Snow Tour

Trip Start Jan 28, 2008
Trip End Sep 18, 2008

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Emre's Pension

Flag of Turkey  ,
Friday, March 14, 2008

After a night spent busing through falling snow and over mountain passes we were shaken awake by the bus attendent. It was 5am, much earlier than we had expected and it was cold. Obviously nothing was open and so we were happy to hear the familiar "Hello, where are you from?" Our welcome party ran a pension and invited us to have a look at the rooms, drink some tea and get out of the cold. The rooms were good enough and so was the price. The night on the bus had not done us any favours and we went to sleep. The rest of the day was spent relaxing and walking around the town. Later in the day the weather started to cloud over. We were told it would rain the next day, which we thought would be a good day for a bus based tour.

The next morning we were picked up for our tour. Last again, which has become a pattern for us. We jumped into the bus and siad "G´day" to everyone as we headed to the first stop. The snow obscured the view of the Pigeon Valley and we tried to work out why we had not worn our beanies and gloves out into the snow.The low temperature made this a very quick stop. Centuries ago Goreme and the surrounding area was the pigeon poo export capital of the world (or at least Europe). The people in the area had carved home into the stone walls of the valley for pigeons, feed them and collected their droppings for fertiliser. The valley floor has since eroded to leave the pigeon homes high up on the valley walls. The colour of the cliffs and the holes carved into them make a great view.

Underground cities are hidden under much of Cappadoccia. they were used over hundreds of years by whichever race or ideolological group occupied the land above. The "cities" werw used in times of invasion to hide the women, children and livestock while armies fought on the surface. The cities were occupied for only short periods, perhaps up to two months. Many of the cities are linked by tunnels kilometers long, but only a fraction of the cities have been explored or mapped since they have been rediscovered. The volcanic rock was soft and easy to carve into before ot oxidised and hardened when it came into contact with air. Each group to use the underground cities added something to the cities. They extended tunnels, build new rooms and adapted how the rooms were used. massive wheel-like stones were made to be rolled across some tunnels sealing them from the outside world. we visited a city that was at least eight storeys deep and included a school, church and wine making rooms.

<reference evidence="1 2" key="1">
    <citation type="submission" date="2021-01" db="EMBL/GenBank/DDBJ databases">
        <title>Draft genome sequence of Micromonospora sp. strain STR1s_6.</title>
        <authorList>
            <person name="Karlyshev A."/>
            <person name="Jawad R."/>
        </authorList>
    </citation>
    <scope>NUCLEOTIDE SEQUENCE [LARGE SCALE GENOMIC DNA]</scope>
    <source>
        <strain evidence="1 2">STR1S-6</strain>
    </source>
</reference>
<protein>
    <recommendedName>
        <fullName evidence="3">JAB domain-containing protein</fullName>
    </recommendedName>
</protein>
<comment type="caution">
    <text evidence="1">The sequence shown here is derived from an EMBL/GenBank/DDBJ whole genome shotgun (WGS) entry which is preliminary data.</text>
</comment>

In another pigeon house area we visited a church named after John the Bapist. It had been carved into or out of the rock. Again because of erosion it was now half way up the cliff. The snow and wind meant the walk up and along the cliffside required concentration. It was only on the way down that our friendly and knowledge guide told us that on a recent tour one of her group had fallen off the path to their death below. The church contained deteriorating frescos on the ceiling and walls. The windows gave an excellent view of the nearby town and the falling snow.

There were three non-historical stops too. One was for a buffet lunch in a warm restaurant. Warm was a big plus and the food was good too. The other two stops were for "workshop" tours of an onyx factory and a pottery factory. After brief explanations of how their products were made we were ushered into the showrooms. The time in the workshops was too short and of course the time in the showrooms too long. The onyx salesman didn't even deliver on his promise of apple tea. Very unTurkish!
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